Crafty Green Poet tagged me with an Influential Writers meme. I’m not sure that I could name 25 writers who have influenced me, but let’s start with the question of what exactly influence means. Almost all beginning writers, consciously or unconsciously, imitate writers they admire. This was probably true in my case, but since none of my very early writing survives I find it hard to be certain – I’m talking nearly 50 years here. As a writer matures, an individual voice emerges, and it becomes harder and harder to identify specific influences. And there are several different types of influence – stylistic, choice of subject matter, underlying philosophy usw.
So all I can do is list some influences that occur to me:
1. John Coltrane. Although I played alto rather than tenor, I can recall several phases of Coltrane that impressed me, from his ‘sheets of sound’ technique with his 1957 quartet, through his fantastic work with the Miles Davis Quintet (listen to So What or Freddie Freeloader) to his soprano sax playing on Africa/Brass. That made the hair on the back of my neck stand up when I first heard it.
2. Thelonious Monk. I never played piano, but Monk’s spiky melodic sense and rhythmic pulse are things I still love today.
I’ve included these two great jazz musicians as an illustration of Frost’s ‘The Road Not Taken’. I could have become either a musician or a writer, and I chose writing, but I still love listening to the music.
3. T S Eliot. I’m almost certain I imitated his style back in 1962 or thereabouts. I wouldn’t do it now. I loved ‘Gerontion’ more than The Waste Land, about which I’m now more ambivalent. Much of it is pretentious nonsense. I like Four Quartets though.
4. Norman MacCaig, for two things: his awowal of the importance of communication in poetry, and his choice of subjects. It’s not easy to say complex things in a way that people can understand, without over-simplifying or dumbing down, but MacCaig succeeded, and in my own lesser way, I try too. His love of nature is something I share, as also his love of humanity, and his awe in landscape. And Assynt is a shared love too.
5. James Joyce. I took Ulysses to the Auvergne as a holiday read, and finished it very quickly. Finnegan’s Wake took me a bit longer. Wouldn’t dream of writing like him.
6. Samuel Beckett. I like the novels – especially Murphy, and Molloy – but Waiting for Godot was a revelation. I first heard it as a radio play, and hearing the final stage direction – “They do not move” – stunned me. I’ve seen several productions, and I’m constantly inspired by its humour as well as by its darkness.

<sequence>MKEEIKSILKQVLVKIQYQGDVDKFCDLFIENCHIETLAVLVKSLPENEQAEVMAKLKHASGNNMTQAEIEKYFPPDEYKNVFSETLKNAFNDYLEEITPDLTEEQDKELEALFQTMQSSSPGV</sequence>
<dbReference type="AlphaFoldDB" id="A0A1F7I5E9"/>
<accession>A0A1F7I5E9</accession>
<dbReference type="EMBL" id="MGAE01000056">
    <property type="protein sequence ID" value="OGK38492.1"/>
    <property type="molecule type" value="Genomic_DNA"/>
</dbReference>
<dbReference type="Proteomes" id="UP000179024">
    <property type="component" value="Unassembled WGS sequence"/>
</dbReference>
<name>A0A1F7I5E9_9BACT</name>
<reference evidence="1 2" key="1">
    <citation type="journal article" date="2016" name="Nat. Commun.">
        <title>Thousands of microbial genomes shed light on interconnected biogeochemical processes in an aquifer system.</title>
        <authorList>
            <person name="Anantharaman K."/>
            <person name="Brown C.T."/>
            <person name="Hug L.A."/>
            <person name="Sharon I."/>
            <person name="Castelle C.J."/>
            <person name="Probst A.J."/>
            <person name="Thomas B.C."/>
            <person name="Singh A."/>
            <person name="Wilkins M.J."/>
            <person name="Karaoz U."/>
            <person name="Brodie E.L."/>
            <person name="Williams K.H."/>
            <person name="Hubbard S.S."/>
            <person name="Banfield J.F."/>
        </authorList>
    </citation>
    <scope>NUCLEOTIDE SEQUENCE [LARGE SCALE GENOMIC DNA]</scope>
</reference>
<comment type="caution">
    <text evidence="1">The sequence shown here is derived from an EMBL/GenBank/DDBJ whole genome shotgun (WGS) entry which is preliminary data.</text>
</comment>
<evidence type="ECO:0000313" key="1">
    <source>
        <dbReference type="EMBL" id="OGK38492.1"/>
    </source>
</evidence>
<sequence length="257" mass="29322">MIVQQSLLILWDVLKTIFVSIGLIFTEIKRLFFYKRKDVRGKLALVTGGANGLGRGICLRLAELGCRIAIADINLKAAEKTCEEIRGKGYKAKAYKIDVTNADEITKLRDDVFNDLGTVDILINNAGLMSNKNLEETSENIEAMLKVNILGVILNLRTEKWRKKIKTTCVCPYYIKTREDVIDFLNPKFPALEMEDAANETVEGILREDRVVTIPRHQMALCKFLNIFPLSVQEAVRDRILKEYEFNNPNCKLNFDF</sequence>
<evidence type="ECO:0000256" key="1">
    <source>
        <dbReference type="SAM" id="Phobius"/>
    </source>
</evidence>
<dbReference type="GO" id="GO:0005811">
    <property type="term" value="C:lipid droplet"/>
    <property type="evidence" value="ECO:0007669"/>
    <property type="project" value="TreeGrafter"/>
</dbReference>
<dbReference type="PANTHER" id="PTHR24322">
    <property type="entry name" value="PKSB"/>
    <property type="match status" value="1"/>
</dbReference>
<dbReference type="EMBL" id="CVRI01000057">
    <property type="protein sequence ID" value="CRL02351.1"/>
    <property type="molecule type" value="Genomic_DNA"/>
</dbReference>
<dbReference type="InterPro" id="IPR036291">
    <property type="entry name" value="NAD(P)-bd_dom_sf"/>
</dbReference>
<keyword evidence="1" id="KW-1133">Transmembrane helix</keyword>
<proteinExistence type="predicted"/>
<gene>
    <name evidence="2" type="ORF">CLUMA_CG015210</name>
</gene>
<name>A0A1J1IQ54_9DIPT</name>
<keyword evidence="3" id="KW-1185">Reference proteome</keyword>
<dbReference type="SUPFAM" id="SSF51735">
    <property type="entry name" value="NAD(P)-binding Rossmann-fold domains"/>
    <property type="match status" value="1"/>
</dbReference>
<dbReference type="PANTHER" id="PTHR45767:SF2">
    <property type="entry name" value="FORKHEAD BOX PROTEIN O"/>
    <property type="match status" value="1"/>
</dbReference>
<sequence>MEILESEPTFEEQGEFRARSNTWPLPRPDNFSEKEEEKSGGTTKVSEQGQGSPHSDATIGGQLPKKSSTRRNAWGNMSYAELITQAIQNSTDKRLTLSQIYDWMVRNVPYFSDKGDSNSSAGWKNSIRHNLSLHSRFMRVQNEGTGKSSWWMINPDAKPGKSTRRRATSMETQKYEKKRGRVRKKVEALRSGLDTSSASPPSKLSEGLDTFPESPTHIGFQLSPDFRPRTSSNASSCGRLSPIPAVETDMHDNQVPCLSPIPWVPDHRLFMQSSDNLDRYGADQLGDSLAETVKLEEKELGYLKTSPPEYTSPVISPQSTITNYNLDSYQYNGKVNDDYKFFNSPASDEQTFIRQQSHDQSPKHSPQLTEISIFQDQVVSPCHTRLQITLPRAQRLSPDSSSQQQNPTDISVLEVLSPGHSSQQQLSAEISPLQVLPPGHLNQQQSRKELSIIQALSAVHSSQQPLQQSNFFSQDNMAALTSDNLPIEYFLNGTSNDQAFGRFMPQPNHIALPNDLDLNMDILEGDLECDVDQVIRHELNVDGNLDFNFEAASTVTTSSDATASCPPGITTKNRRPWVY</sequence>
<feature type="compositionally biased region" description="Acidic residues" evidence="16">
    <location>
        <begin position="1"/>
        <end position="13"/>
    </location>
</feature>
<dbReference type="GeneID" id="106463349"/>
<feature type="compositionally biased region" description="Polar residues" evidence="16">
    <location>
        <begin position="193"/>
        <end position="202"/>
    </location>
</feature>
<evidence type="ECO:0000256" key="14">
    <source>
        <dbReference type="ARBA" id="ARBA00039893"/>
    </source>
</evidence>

7. Dylan Thomas. I love the sonority of his lines. My favourite poem of his is ‘Over Sir John’s Hill.’ I also loved Under Milk Wood when I heard it on radio.
8. Günter Grass. The Tin Drum is one of my all time favourite novels.
9. Brother Antoninus (William Everson). I encountered his poetry in 1961. I was enthralled by the richness of his lanbguage, and the depth of his spiritual response to nature. He saw nature as a reflection of the majesty of God’s creation, whereas my Buddhist response is simply a recognition of the wonder of existence – creation doesn’t come into it. Our philosophical differences don’t matter, however. Our responses are equally authentic.
10. Bits of the Beats. Kerouac’s Mexico City Blues has moments of off-the-wall genius; Ginsberg’s Howl is powerful, and Corso’s lyricism pushes my buttons.
11. Basho and other haiku masters. Although my own haiku style is probably closer to Shiki’s than to Basho, I love reading him.
12. Hiroshige. Japanese woodblock prints of the 19th century are a particular influence on my artistic taste. A print by his son-in-law, confusingly called Hiroshige II, is on the cover of Sushi & Chips.
13. Einojuhani Rautavaara. His Cantus Arcticus interweaves a spare and beautiful music with recordings of migrating Arctic birds. It epitomises ‘North’ for me, and I’m more attracted to that compass point than to the softer South.
14. Ian Gass. Ian was the first professor of Earth Sciences at the Open University. I was one of the first OU students and first graduates, and it enabled me to move from a public library career to scientific librarianship, specifically in 1973 to the British Geological Survey. My geological studies gave me an eye for landscape informed by a knowledge of underlying processes, and that illuminates some of my poetry.
15 Gary Snyder. One of the 1956 San Francisco poetry revival, and sometimes associated with the Beats. His poetic response to nature is the Zen equivalent of Brother Antoninus. It’s not an either/or situation though. I like both.
16. John Updike. I include him for the silkiness of his prose style, and for the example of how writing about sex needn’t make it prurient or smutty.
17. William Dunbar. He probably took his name from his home town, now my adopted home. He was certainly associated with the family who lived at Biel, near Belhaven. His poetry is varied, lively and inspirational.
I think I’ll leave it there. There are many other possibles – Wallace Stevens, Chinese landscape poets – but I have other things to do today, “And miles to go before I sleep.”